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Ay Amor! Spanish 17th Century Songs And Theatre Music / Newberry Consort
Juan Hidalgo, Mary Springfels, Kevin Mason
Ay Amor! Spanish 17th Century Songs And Theatre Music / Newberry Consort
Genres: Special Interest, Pop, Classical
  •  Track Listings (20) - Disc #1


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From the review in Gramophone
Record Collector | Mons, Belgium | 12/18/2006
(5 out of 5 stars)

""Seventeenth-century Spanish music is far less well represented on disc than the great cathedral polyphonic repertory of the sixteenth: the general perception is that the history of Spanish music stops after Victoria and starts up again only in that much later renaissance with Manuel de Falla. This new release from The Newberry Consort focuses on one of the best of the composers who came in between: Juan Hidalgo (1614-85). It is only in recent years that serious research on seventeenth-century Spanish theatre music has been undertaken, a leading light in the field being the American musicologist Louise Stein who has clearly also been involved in this project. It is indeed a well thought out recording, both in terms of the varied selection of pieces---Hidalgo's tonos or songs and other theatre pieces alternating with consort works by Falconiero and Bartolome de Selma y Salaverde---and in musical presentation. The Newberry Consort's line-up of violin, gamba and theorbo is here supplemented by recorder (Marion Verbruggen) and two of the best continuo-players around, Stephen Stubbs on guitar and Andrew Lawrence-King on harp. This makes for assorted colourful combinations in the accompaniments to the vocal items as well as in the purely instrumental pieces. The playing is first-rate all round: fresh, vital and imaginative, the instruments being chosen to match the mood of the pieces as in the case of the two bass viols that accompany Hidalgo's mournful 'La noche tenebrosa,' or the rhythmically strummed guitar in the songs in more popular vein, as in 'Noble en Tinacria naciste, a jacara.'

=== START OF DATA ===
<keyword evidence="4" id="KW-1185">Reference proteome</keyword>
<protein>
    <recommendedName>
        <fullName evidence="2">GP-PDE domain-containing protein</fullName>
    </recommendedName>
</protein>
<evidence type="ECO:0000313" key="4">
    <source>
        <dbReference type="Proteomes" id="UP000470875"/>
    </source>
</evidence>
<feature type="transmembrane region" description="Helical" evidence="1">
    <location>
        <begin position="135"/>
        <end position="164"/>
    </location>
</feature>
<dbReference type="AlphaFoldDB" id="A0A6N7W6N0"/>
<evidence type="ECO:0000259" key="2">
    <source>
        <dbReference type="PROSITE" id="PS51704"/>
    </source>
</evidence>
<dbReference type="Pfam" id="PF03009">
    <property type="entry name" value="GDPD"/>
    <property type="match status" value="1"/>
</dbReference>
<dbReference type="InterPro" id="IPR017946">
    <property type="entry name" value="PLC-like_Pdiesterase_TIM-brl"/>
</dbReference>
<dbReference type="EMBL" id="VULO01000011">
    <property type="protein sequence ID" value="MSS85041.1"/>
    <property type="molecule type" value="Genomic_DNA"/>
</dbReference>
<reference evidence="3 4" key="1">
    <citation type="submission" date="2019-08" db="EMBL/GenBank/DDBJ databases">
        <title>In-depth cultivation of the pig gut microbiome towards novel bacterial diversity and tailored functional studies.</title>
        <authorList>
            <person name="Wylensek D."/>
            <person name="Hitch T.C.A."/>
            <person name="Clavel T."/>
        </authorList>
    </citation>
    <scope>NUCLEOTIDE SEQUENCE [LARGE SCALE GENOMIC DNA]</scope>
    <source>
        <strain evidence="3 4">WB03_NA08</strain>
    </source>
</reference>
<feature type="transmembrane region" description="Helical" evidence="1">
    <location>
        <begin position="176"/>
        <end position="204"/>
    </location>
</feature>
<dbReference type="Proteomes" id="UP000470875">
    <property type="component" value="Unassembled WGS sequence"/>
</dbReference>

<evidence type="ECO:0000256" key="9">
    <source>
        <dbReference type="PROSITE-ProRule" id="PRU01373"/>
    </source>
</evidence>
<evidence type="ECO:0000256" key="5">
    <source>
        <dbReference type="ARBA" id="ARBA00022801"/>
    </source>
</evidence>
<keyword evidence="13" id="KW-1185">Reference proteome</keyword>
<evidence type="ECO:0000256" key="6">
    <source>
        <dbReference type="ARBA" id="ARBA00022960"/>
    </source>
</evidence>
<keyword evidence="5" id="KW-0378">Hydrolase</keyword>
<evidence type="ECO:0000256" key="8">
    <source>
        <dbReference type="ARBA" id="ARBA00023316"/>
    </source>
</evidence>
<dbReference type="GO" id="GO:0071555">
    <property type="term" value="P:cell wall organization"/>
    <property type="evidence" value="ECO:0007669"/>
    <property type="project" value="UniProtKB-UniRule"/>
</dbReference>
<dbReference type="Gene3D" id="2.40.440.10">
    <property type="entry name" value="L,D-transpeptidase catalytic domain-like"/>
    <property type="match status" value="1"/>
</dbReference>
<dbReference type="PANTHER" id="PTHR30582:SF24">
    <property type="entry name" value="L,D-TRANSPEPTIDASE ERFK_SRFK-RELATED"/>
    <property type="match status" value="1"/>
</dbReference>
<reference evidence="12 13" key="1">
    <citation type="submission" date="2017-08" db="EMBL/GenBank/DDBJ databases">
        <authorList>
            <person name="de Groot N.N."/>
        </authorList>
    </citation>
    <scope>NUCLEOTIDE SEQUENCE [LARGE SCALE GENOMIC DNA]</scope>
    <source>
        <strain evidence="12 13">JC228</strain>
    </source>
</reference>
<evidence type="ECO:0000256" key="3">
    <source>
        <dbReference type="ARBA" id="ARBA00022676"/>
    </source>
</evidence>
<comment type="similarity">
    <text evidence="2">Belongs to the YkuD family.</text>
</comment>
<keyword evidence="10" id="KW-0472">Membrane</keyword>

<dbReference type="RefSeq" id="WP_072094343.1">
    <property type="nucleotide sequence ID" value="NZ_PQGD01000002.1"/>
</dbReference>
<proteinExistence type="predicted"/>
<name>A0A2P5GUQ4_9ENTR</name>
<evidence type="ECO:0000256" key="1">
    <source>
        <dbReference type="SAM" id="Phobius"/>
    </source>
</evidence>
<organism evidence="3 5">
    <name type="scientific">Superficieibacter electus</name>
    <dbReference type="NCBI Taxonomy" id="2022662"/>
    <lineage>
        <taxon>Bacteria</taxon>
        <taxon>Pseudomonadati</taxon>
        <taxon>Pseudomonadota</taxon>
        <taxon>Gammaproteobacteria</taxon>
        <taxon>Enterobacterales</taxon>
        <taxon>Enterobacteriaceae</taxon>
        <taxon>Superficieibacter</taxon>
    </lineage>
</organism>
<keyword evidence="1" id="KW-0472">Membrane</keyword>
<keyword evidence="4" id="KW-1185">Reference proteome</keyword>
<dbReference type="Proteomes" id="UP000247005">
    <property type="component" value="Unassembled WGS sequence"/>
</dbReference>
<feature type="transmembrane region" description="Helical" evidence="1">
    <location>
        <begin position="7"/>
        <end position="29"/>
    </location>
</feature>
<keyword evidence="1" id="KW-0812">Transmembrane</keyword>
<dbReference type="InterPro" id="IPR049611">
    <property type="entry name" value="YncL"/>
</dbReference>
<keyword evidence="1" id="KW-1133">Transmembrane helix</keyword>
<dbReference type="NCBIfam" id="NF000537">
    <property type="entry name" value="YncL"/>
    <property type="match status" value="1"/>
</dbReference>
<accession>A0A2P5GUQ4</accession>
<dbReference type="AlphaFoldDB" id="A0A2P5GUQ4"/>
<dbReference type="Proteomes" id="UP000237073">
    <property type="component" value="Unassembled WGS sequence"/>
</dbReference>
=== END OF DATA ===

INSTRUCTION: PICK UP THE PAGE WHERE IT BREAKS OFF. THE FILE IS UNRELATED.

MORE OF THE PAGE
"The singer, Judith Malafronte, also brings a strong sense of characterization to bear on the wide range of Hidalgo's vocal style, from the charmingly disarming 'Como ha de saber Belilla?' and 'Ay, que si, ay, que no!, to the imperious and dramatically effective recitative from Hidalgo's only full-length opera 'Celos aun del aire matan' (1660). With a libretto by the great Golden Age playwright Calderon de la Barca, this is high quality stuff, strikingly reminiscent of the later Monteverdi operas though Hidalgo often tends to the more facile and immediately appealing lyricism of Cavalli. This is particularly marked in 'La noche tenebrosa' from the Second Act of the zarzuela of 1672, 'Los celos hacen estrellas,' with its haunting little refrain that so expressively and unexpectedly turns in on itself. Laments, dramatic recitatives, dance-like songs---Hidalgo characterized each with insight, proving himself a highly talented composer of theatre music whose works, were they in English or Italian, would already be better known. Judith Malafronte's Spanish diction is always clear, and she varies her approach and vocal timbre to suit each piece. Just occasionally she lets rip on an ornament and momentarily seems to lose control, but she sings stylishly and with admirable conviction. All in all, this is a very enjoyable recording, scrupulously prepared and imaginatively executed: it serves very well as an appetizer for the works of Juan Hidalgo, a noble name and one to remember."